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This is a suckering, deciduous shrub grown for it's white, bottlebrush-like flowers in early summer. The flowers are considerably longer than those of the species at up to 30 inches, and emerge a couple of weeks later. The shrub grows to 10 feet tall and 15 feet wide and prefers full sun to partial shade and moist, well-drained soil. Its layers of broad leaves turn gold in fall.Suitable for a medium to large garden.
This multi-stemmed shrub or tree can reach almost 20 feet tall. At one time, it was used medicinally for many conditions. Its autumn color is bright red or yellow and its small, edible black fruits attract much wildlife.
This deciduous shrub to 8-10 feet tall and wide blooms from late spring through July with 3- to 4-inch-wide, white, fragrant, magnolia-like blossoms with purple centers. This shrub is somewhat deer resistant.
This stunning specimen has luminous, creamy-ivory leaves and narrow green margins. The pale pink flowers are secondary to the glamorous foliage, which can light up a shady border and create definitive contrast.
This celebrated hybrid is notable for its green leaves with golden-yellow margins that fade to cream. Its deep-pink buds open to pale, pink-white blossoms in early spring and give off a sweet fragrance.
This small shrub to 3-4 feet tall and wide blooms from late spring to fall with a liberal sprinkling of small, white, highly fragrant flowers over grey-green leaves that form a fine-textured mound. This shrub is semi-evergreen. It will retain some of its leaves in winter, though in colder climates it may be completely deciduous.
While not a true honeysuckle (Lonicera spp. and cvs., USDA Hardiness Zones 3-10), Northern bush honeysuckle has honeysuckle-like yellow flowers and glossy green foliage on a native, deciduous shrub 3 to 4 feet tall and 3 to 5 feet wide. The flowers appear in early summer and last through summer, and the foliage occasionally exhibits bright red fall color.
These shrubs are beautiful, compact, and easy to grow, making them obvious choices for mixed borders, foundation plantings, and naturalizing. The fragrant, bottlebrush flowers are petalless and sweetly-scented.
This versatile shrub to 3 feet tall and widestarts the show in spring before even the leaves emerge with 1- to -2-inch long, honey-scented, white, bottlebrush flowers that bloom for several weeks. These are joined soon after by wavy-margined, leathery, blue-green leaves that, in fall, may turn many shades of yellow, orange, and red.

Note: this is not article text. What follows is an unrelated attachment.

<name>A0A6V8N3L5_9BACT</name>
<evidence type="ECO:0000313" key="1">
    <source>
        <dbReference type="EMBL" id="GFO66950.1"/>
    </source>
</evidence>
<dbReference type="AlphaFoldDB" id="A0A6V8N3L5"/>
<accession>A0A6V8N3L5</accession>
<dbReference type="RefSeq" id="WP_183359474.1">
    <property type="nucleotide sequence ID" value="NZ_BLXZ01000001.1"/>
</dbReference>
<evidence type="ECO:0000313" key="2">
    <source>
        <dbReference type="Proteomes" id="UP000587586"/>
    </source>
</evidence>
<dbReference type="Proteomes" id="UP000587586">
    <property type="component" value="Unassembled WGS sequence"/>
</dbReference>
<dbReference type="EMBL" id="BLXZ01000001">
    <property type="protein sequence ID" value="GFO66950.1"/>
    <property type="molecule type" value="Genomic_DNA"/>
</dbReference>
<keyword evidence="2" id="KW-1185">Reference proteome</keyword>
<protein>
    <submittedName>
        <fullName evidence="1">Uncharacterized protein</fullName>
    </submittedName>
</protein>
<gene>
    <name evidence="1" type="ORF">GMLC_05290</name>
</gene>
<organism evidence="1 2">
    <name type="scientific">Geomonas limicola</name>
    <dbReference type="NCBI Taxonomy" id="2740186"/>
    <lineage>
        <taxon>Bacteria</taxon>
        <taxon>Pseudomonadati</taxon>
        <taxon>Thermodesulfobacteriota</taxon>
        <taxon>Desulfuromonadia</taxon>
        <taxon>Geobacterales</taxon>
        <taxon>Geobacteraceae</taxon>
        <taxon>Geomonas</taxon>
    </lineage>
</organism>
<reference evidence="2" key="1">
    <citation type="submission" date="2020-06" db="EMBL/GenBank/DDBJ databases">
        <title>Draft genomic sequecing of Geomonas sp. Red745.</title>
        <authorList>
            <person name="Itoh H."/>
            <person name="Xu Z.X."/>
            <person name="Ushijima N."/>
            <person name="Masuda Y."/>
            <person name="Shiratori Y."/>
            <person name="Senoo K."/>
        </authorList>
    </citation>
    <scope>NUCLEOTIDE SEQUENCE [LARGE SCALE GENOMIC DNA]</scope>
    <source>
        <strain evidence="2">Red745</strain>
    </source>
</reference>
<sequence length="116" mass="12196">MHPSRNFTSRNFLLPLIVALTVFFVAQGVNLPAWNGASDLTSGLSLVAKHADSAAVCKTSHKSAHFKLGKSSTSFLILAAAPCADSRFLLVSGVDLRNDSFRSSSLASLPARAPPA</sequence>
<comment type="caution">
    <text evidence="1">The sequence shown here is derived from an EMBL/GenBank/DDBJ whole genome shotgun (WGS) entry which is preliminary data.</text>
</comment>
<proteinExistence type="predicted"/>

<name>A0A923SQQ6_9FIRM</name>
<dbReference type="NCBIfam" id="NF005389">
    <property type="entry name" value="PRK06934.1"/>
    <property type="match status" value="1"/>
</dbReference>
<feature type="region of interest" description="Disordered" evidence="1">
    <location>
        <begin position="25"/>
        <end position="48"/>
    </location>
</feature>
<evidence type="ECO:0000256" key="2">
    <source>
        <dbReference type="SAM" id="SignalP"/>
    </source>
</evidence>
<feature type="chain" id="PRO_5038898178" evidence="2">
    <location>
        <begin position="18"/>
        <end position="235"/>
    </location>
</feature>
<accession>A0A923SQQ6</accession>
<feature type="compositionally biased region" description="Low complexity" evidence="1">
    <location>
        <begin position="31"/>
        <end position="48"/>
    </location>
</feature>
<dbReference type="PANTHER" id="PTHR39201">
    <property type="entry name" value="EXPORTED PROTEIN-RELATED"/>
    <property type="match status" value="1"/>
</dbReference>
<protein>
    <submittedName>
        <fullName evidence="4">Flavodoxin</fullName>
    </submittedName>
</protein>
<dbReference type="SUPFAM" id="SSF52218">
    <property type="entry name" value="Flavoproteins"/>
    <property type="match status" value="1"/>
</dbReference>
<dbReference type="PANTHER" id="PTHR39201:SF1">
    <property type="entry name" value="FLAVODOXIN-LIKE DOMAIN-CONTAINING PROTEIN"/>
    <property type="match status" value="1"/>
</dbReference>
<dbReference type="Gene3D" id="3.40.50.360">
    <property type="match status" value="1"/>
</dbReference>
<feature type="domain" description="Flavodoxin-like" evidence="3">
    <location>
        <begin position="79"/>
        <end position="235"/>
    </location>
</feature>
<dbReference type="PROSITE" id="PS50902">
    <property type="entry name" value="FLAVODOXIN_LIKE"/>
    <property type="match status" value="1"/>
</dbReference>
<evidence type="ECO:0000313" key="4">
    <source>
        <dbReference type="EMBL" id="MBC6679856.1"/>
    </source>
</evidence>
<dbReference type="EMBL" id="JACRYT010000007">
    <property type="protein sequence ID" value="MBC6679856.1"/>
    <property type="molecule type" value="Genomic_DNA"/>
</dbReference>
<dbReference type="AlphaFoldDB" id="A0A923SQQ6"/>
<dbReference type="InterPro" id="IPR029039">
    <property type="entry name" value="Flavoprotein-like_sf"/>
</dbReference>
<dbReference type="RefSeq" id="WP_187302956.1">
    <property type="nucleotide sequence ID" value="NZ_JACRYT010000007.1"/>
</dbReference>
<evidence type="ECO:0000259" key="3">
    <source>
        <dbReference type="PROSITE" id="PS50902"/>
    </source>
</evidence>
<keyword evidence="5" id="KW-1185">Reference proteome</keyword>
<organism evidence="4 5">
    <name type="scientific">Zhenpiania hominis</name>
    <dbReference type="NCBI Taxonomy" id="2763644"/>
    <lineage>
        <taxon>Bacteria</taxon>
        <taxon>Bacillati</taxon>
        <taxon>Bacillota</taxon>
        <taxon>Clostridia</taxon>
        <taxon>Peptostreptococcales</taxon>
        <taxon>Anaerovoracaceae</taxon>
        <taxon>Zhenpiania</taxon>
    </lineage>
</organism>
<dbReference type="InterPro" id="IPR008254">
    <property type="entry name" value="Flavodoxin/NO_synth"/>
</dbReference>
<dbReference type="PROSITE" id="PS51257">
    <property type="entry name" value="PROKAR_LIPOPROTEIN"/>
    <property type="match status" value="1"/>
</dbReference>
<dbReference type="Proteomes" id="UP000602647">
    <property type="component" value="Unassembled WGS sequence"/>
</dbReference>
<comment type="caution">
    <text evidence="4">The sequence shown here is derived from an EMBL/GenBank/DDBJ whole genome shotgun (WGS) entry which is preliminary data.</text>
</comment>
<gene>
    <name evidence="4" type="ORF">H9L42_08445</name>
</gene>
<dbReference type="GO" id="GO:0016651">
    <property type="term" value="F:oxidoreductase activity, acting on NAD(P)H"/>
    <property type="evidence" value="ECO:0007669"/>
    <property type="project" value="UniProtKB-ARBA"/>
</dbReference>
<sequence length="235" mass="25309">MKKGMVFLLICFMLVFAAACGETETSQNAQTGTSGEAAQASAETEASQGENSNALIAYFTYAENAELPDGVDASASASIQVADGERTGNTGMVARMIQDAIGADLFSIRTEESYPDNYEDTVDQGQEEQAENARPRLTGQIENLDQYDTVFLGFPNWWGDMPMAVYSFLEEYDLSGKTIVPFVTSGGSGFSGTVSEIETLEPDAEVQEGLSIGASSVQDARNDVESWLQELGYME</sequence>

This re-blooming mophead features inflorescences ranging 4-6 inches wide. Their color will be pink or blue depending on aluminum availability in soil. Compact habit with glossy dark green leaves.
This variety of the popular panicle hydrangea boasts very large, lime green blooms in mid-summer that turn pink in fall. A deciduous shrub, it grows to 8 feet tall and 6 feet wide with large, mid-green leaves. The blooms make good cut and/or dried flowers, but can be left on the plant for winter interest.
This upright, sparsely branched, woody shrub reaches 4 to 10 feet tall. It's easy to grow but slow-growing. It displays dark green leaves that are blue-green beneath, and large, silken blossoms 6 to 12 inches across in late spring and early summer. The plants maintain a graceful branching structure throughout the winter.
This native azalea, winner of the 2007 Georgia Gold medal award, will thrive in heat and humidity, which is why it is a good choice for the South. Large, fragrant yellow blooms appear in early spring. Reportedly pest- and disease free, 'Admiral Semmes' is a progeny of Exbury hybrid R. 'Hotspur Yellow' and R. austrinum. -Allan Armitage, Plants to know and grow, Fine Gardening issue #119
Alliums All Season Long
Deer resistant and dynamic, these bulbs provide color from the first showers of spring to the last leaves of fall
by Stephanie Cohen
Spectacular Spring Bloomers
These perennials are the light at the end of the long, wintry tunnel
by Dave Demers
Find out what all the buzz is about by planting these colorful perennials
by Sally Roth
Enchanting Japanese Maples
Two experts pick their favorites based on color, shape
by Francie Schroeder
How to Grow Trilliums
Plant the best species for your region in fall for a spectacular display in spring
by Gene E. Bush
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